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The Dark Past is a 1948 psychological thriller film noir directed by Rudolph Maté, and starring William Holden, Nina Foch, and Lee J. Cobb. The film, released by Columbia Pictures, is a remake of Blind Alley (1939), also released by Columbia, and based on a play by American playwright James Warwick.[1]

The Dark Past
The Dark Past movie poster.jpg
Theatrical release poster
Directed byRudolph Maté
Produced byBuddy Adler
Written byMalvin Wald
Oscar Saul
Screenplay byPhilip MacDonald
Michael Blankfort
Albert Duffy
Based onBlind Alley
1935 play
by James Warwick
StarringWilliam Holden
Nina Foch
Lee J. Cobb
Music byGeorge Duning
CinematographyJoseph Walker
Edited byViola Lawrence
Columbia Pictures
Distributed byColumbia Pictures
Release date
Running time
75 minutes
CountryUnited States



A psychoanalyst and his young family and some friends are taken hostage by a gang led by an escaped killer, Al Walker. The doctor gets the killer to talk to him in an attempt to find out the killer's unconscious motivation for his evil ways.

Walker relates a dramatic dream he's been having since childhood. Eventually, his crimes are traced back to his childhood and lack of parental guidance, and by the end of the night the doctor has calmed the killer's murderous rage and prevented any further killings.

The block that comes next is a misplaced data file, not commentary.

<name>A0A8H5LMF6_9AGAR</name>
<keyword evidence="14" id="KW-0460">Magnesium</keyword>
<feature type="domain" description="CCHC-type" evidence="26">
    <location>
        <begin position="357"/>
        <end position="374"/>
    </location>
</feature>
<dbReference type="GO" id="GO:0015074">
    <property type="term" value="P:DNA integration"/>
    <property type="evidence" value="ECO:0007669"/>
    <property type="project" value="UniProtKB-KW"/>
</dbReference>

Nina Foch and Lois Maxwell in The Dark Past


Critical responseEdit

When the film was released the film critic at The New York Times gave the film a positive review writing, "William Holden is excellent as the dream-shackled gunman, who is at once ruthless, nervous and explosively dangerous but who grudgingly complies with the doctor's 'screwball' tactics. As counterpoint is Lee J. Cobb's equally fine portrait of the unflustered scientist who is dedicated to 'curing people not killing them.' And, Nina Foch does a competently restrained job as the gangster's moll, who learns he's suffering from an Oedipus complex. The doctor's house guests, including Steven Geray, Adele Jergens and Wilton Graff, and their captors, especially Berry Kroeger, give unobtrusive but neat characterizations. Neat, too, is the word for this small but well-made Christmas package."[2]

More recently, film critic Dennis Schwartz gave the film a mixed review stating the film was well acted, but called the film, "... pure Hollywood hokum."[3]


  1. ^ The Dark Past on IMDb .
  2. ^ The New York Times, film review, "William Holden Plays Gangster in The Dark Past, Columbia Film at Ambassador", December 23, 1948. Accessed: July 9, 2013.
  3. ^ Schwartz, Dennis. Ozus' World Movie Reviews, film review, April 16, 2001. Accessed: July 9, 2013.

External linksEdit